August 20, 2012 by Jay Kim
This is my first blog entry in almost two months. Some of the blame goes to the fact that I’ve been working on a church plant launching in a few weeks while also finishing up my last few seminary classes. But equal blame must be given to Instagram. After years of relenting, I finally bought an iPhone a couple of months ago and then immediately downloaded Instagram. It seems that I simultaneously forgot how to write. This blog went untouched and unchecked. My twitter went from being a place to share my thoughts in prose to a digital art gallery of 5-megapixel snippets of my uneventful life, gussied up with “this-isn’t-really-as-cool-as-it-looks” filters like X-pro II or Hefe. So instead of writing about my thoughts on God, faith, hope, love, etc., I’ve spent my time recently bringing you thoughtful pieces such as…
Hairs on Faces in Strange & Lovely Places
Tapatio Versus Dinosaur on Volcanic Rock
My Imminent Future
I’ve missed writing. For me, writing is an exhale of thoughts, ideas and questions. Not writing makes me feel sick. It takes a while but eventually I start to feel an emotional nausea, as though the stuff rumbling around inside starts to spoil. So here I am, writing again and it feels great.
The phrase A Picture is Worth a Thousand Words is said to find its roots in advertising. It’s catchy and clever and memorable. At times it’s romantic. But it’s incomplete. Advertising is by nature incomplete. A picture may very well be worth a thousand words but the truth is, a few well written or well spoken words can paint a thousand pictures. Words have erected and toppled empires. Words have inspired and broken hearts. Words have spoken into life both good and evil over the course of human history.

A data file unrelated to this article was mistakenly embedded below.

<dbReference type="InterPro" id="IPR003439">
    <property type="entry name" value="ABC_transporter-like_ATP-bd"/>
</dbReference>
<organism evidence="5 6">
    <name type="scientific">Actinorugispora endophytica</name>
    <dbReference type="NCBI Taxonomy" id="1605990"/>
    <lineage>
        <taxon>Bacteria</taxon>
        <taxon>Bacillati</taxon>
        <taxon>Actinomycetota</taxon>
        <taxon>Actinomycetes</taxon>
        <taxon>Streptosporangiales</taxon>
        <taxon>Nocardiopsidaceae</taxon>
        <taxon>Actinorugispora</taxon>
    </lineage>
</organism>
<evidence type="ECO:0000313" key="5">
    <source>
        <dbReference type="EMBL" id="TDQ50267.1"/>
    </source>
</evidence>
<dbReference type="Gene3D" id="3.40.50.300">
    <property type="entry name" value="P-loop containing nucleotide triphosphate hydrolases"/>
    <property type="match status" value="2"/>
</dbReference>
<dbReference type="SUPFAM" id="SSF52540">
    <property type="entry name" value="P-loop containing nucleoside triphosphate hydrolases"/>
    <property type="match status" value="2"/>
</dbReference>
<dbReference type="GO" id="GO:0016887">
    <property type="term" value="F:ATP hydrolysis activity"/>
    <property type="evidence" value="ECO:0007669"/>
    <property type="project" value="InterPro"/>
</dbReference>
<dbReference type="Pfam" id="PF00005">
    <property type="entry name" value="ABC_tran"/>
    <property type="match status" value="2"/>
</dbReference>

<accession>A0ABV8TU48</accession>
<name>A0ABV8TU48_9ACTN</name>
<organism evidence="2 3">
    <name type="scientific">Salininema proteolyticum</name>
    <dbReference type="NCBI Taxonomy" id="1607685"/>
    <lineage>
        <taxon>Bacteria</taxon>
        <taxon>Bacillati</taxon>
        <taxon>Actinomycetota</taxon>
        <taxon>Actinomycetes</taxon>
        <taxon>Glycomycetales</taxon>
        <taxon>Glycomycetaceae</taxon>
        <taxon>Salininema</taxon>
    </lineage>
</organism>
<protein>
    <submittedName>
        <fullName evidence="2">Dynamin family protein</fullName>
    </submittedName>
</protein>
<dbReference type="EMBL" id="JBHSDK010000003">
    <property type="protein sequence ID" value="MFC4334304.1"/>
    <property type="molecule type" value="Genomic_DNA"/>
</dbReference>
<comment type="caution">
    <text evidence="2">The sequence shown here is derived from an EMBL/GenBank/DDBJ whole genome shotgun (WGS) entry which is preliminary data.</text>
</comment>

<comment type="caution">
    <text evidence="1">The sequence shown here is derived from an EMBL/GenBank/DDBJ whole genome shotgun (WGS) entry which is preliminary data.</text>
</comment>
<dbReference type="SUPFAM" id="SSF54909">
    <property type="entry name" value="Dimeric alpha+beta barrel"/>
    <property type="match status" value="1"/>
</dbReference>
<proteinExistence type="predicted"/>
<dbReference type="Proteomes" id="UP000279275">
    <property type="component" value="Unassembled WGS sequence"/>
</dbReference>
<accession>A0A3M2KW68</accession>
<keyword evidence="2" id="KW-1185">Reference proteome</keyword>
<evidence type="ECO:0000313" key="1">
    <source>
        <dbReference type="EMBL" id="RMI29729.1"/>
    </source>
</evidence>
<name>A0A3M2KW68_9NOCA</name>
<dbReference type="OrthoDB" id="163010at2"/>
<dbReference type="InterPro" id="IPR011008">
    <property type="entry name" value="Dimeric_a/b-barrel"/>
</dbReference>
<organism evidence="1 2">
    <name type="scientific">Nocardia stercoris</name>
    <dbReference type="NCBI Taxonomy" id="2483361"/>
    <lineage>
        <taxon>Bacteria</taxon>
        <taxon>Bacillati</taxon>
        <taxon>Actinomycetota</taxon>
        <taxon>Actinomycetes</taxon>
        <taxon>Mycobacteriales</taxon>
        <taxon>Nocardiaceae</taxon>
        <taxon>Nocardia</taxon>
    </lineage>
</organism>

In the beginning was the Word, and the Word was with God, and the Word was God.
John begins his Gospel this way. Logos [λόγος] is Greek for word. This is how John describes Jesus. Words are relational by nature. When a word is spoken or written, its significance lies not in its utterance or written form in and of itself. Rather, its significance lies in what the word does when it reaches the listener or reader. Words come to life only in as much as they affect those for whom the word was given. And in Jesus, the Word that was with God and the Word that is God, we receive the most powerful word ever spoken. It is a word of grace and hope and love. Regarding this passage at the beginning of John’s Gospel, N.T. Wright says:
John is consciously echoing the first chapter of Genesis: In the beginning God made heaven and earth; in the beginning was the Word. When the Word becomes flesh, heaven and earth are joined together at last, as God always intended.
And so God speaks his Word to us in the life, death, and resurrection of his Son and his Son, the Word, brings it all together. The Word of God mends back together the fabric of reality that was torn in the Garden. The Word restores the union that was always intended for heaven and earth – that they would be one and the same, God with us, walking in the cool of the day as he did in Genesis 3. May this be a reminder to us that words matter. Our words, whether spoken, written, or otherwise expressed, matter. What we say to God and what we say to others – it all matters.
So speak and write words that mend and restore. Your words have the power to heal. So speak and write them well. Join together the broken things of this world with your words. Speak light into dark places. Write joy into the hearts of the hurting. Put down your phone, stop living 5-megapixels at a time, and spend some time on crafting words of life that just might help change the world.